Retired Army Sgt. Marcos Claudio comes from a family of veterans—he was the third generation to deploy, and his daughter, in the Air Force, is now the fourth.
He first began his service in the Army National Guard but in 2007 he decided that he wanted to try active duty for what he thought might be a few years. Those few years turned into over 12 and included deploying twice each to Iraq and Afghanistan and once to Kuwait.
But his service took a toll due to his asthma and PTSD. In 2019, Marcos began the process to medically retire. He and his wife, Matheline, wanted to eventually retire in Phoenix, near Marcos’s daughter, but they were nervous about the transition to civilian life. Marcos worked as a criminal investigator with the U.S. Army Civil Investigation Command at Fort Belvoir in Virginia and they worried they did not have enough money saved for a cross-country move and housing.
Marcos turned to Operation Homefront’s Transitional Housing Villages in Gaithersburg, Maryland. The program provides rent-free, fully furnished apartments for service members who are transitioning out of the military and their families. Marcos moved into the Maryland Village in August 2019.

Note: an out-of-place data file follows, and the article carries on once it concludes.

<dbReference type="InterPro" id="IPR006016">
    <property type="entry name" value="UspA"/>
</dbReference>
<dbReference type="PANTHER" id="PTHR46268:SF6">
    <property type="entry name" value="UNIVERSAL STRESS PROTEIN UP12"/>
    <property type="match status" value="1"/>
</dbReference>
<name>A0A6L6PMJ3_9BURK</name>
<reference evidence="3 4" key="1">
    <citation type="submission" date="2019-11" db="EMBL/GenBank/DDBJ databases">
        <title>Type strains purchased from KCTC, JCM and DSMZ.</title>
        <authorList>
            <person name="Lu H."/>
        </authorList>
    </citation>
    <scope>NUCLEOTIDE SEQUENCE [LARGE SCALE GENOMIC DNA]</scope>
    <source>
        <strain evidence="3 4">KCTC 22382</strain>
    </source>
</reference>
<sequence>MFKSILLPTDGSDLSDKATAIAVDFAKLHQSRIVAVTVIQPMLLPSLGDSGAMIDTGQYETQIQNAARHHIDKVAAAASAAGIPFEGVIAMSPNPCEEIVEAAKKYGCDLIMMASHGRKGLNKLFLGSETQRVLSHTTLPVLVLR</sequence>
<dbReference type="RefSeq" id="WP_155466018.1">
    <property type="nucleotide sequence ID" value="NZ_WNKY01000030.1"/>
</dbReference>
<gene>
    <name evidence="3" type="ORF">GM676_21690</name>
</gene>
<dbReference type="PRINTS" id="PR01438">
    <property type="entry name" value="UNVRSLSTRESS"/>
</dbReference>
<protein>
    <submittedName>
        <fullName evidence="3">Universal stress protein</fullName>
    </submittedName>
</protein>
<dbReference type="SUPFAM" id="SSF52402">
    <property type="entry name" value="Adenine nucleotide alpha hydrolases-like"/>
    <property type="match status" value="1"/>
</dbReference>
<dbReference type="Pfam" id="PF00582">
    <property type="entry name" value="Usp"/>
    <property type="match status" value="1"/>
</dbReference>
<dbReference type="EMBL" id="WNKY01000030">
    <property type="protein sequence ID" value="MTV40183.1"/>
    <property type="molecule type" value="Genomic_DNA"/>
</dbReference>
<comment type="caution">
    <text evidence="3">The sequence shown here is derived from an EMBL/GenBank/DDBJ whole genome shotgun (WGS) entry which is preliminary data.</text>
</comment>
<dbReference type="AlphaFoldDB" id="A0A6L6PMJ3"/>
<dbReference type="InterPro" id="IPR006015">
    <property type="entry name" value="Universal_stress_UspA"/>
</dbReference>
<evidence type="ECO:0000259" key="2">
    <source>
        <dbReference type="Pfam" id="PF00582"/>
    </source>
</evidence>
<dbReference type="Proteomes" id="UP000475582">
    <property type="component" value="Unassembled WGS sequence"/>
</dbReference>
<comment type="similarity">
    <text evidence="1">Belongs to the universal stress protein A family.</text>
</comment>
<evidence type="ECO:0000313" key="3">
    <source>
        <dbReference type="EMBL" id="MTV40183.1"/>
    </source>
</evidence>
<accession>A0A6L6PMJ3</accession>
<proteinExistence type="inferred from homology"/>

“I could not see ahead,” Marcos said. “I thought the Army and VA would pay me as soon as I left the service but It was not like that.”
After living in Operation Homefront’s Village for nearly a year, Marcos and his wife were able to save more than $11,300, create a customized plan for moving to Phoenix, and realize their dreams of becoming homeowners.
“We had the opportunity to pay closing fees to the Phoenix house,” Marcos said. “Asking me what I would have done without the (Village) program is like a question without an answer. The answer is, I really don’t know.”
In June, Marcos and Matheline graduated from the program and finished their move to Phoenix where they are already settling in. Marcos is enrolled in a motorcycle mechanic school that is within walking distance to his house and they can now plan to see his daughter, who is stationed in Tucson and returned from deployment.
“There is no way to describe to the donors the positive impact they have made to me!” Marcos said. “A simple thank you does not feel sufficient.”